HOW TO EXPECT THE UNEXPECTED
You’ve probably heard “expect the unexpected” in the sense of accepting that life is never 100 percent predictable. Today, though, I’d like to talk about a different way of understanding the phrase: as akin to another famous saying, “The definition of insanity is doing the same thing over and over again—and expecting a different result.”
I Should Have Expected It
Much of what catches us off guard are things we could easily have seen coming. Have any of the following ever happened to you?
- Your kids start talking about what they want for Christmas, and you have no gift-buying budget. By January, your minimum credit-card payment has doubled.
- You swore off ice cream last week—but now you’re worn out from three hours of errands, your back seat holds two cranky preschoolers, all your stomachs are growling for an overdue supper, and that double-dip sundae poster in the store window looks so luscious.
- You only planned to run into the store for five minutes—but it took twenty, plus ten for parking, and you’re seriously late for your appointment.
You knew that traffic is normally heavy and lines long, that you’re low on willpower at the end of a busy afternoon, and that Christmas arrives every December 25 and the credit card bill every month. It wasn’t the “unexpected” that got you. It was wishful thinking on your part: the forlorn hope you could do much more than a moment’s logic would have recognized was possible.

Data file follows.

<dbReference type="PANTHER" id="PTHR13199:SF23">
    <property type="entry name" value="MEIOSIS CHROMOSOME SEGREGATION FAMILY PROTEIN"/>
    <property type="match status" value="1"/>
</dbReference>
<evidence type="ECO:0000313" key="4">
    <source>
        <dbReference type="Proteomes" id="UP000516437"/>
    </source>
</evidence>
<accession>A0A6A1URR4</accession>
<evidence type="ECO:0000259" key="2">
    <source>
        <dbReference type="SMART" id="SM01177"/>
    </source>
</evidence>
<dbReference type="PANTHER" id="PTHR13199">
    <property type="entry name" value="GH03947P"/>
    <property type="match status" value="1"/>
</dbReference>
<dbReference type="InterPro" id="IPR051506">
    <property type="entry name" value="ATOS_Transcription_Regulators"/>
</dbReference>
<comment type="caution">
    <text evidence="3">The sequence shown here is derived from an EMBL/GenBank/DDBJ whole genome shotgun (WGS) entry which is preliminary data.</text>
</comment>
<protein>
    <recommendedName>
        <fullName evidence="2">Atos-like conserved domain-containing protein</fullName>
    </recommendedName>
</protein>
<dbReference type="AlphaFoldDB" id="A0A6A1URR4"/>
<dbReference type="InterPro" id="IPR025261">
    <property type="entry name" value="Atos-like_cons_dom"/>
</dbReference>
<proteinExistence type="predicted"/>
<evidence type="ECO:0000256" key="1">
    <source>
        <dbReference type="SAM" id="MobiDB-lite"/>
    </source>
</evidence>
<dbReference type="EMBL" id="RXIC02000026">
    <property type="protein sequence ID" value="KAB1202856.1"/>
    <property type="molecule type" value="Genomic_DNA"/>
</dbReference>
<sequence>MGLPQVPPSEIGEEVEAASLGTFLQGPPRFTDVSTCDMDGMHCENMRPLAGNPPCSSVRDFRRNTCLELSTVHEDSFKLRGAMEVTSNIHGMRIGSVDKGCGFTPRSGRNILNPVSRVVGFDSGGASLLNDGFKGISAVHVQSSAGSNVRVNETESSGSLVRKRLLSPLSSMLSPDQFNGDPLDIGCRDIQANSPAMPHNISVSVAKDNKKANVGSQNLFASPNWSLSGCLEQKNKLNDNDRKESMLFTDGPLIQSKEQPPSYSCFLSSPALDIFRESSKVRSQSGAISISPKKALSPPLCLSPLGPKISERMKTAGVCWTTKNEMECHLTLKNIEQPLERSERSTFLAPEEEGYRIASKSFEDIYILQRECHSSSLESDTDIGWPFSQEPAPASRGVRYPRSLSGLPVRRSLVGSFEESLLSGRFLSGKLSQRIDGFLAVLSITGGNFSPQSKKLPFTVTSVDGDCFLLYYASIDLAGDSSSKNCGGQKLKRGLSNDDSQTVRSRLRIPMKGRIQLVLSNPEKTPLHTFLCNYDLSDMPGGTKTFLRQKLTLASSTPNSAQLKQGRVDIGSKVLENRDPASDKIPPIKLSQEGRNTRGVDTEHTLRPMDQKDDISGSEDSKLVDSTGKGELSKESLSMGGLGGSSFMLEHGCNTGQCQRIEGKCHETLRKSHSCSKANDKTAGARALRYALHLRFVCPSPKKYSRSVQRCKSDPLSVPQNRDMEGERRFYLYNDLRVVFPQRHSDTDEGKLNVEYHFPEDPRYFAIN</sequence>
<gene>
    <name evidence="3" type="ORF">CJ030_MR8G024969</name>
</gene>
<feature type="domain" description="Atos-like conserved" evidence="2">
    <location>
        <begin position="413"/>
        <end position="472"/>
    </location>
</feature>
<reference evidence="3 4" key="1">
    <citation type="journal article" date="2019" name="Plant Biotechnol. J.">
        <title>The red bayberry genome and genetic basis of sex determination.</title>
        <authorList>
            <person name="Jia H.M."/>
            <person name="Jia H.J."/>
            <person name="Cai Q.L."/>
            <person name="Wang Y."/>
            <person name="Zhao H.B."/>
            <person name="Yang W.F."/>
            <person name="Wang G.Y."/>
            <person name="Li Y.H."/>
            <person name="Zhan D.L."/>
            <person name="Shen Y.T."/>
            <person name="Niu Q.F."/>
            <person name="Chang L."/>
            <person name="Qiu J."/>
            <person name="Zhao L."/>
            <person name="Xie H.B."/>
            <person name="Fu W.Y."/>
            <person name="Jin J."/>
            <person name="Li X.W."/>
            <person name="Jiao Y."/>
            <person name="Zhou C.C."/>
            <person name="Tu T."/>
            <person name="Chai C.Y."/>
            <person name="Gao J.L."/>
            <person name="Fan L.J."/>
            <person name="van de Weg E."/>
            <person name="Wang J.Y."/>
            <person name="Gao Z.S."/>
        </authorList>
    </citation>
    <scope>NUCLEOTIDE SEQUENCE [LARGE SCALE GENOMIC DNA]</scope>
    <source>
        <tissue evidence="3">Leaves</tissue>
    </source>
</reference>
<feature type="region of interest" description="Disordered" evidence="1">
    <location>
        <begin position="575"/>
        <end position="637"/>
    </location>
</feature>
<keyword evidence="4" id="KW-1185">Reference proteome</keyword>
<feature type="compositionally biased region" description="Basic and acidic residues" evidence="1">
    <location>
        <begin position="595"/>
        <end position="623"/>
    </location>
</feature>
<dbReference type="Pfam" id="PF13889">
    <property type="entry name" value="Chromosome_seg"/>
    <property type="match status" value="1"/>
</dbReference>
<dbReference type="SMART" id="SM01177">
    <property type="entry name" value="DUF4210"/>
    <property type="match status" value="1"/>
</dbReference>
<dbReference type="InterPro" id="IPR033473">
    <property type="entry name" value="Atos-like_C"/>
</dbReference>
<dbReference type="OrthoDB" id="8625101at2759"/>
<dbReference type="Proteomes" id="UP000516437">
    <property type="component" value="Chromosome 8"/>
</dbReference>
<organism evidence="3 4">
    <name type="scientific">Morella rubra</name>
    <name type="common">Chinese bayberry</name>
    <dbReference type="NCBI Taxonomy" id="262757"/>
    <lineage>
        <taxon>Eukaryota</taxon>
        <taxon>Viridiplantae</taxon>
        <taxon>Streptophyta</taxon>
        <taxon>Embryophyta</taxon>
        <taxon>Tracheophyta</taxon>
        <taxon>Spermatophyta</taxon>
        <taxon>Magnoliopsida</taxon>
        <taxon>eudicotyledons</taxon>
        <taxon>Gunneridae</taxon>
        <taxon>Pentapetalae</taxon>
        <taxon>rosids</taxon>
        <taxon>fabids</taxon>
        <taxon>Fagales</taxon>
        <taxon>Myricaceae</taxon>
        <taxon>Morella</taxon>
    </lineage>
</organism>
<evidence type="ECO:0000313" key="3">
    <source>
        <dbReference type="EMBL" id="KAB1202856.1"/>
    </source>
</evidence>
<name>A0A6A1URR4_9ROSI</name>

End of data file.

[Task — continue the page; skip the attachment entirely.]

Enter: Preparation and Planning
To escape being knocked out of kilter by inconveniences you had every reason to expect, the first step is to accept that the traffic, the clock, and the calendar won’t go out of their way to accommodate you. It’s your responsibility, and no one else’s, to anticipate life’s timing and realities.
Here are the top rules of expecting the “unexpected”:
- Write your schedule/to-do list to fit the way you know things are, not the way you wish things were—and then increase each time slot by 25 percent to ensure margin for error.
- Figure out how much you spend every year on vacations, holidays, and other special events. Divide the total by 24 and put that amount of money into savings twice a month—then you’ll have the funds to enjoy special occasions without going into debt.
- If you’re already in debt, lock away your credit cards. Then put a “debt repayment” category—preferably at least twice the minimum payment—into your monthly budget.
- Know your personal weak spots and give them no chance to get the best of you. Take a route that doesn’t pass the ice cream store. Keep healthy snacks in your glove compartment as insurance against hunger pangs. Plug in a podcast to keep your mind (and your kids’) off being tired and bored.
- Ask a friend to hold you accountable in areas where you struggle. While you’re at it, ask your children, too. They’ll love a chance to tell you what to do—and they’ll grow up learning better than to let the predictable become the unexpected!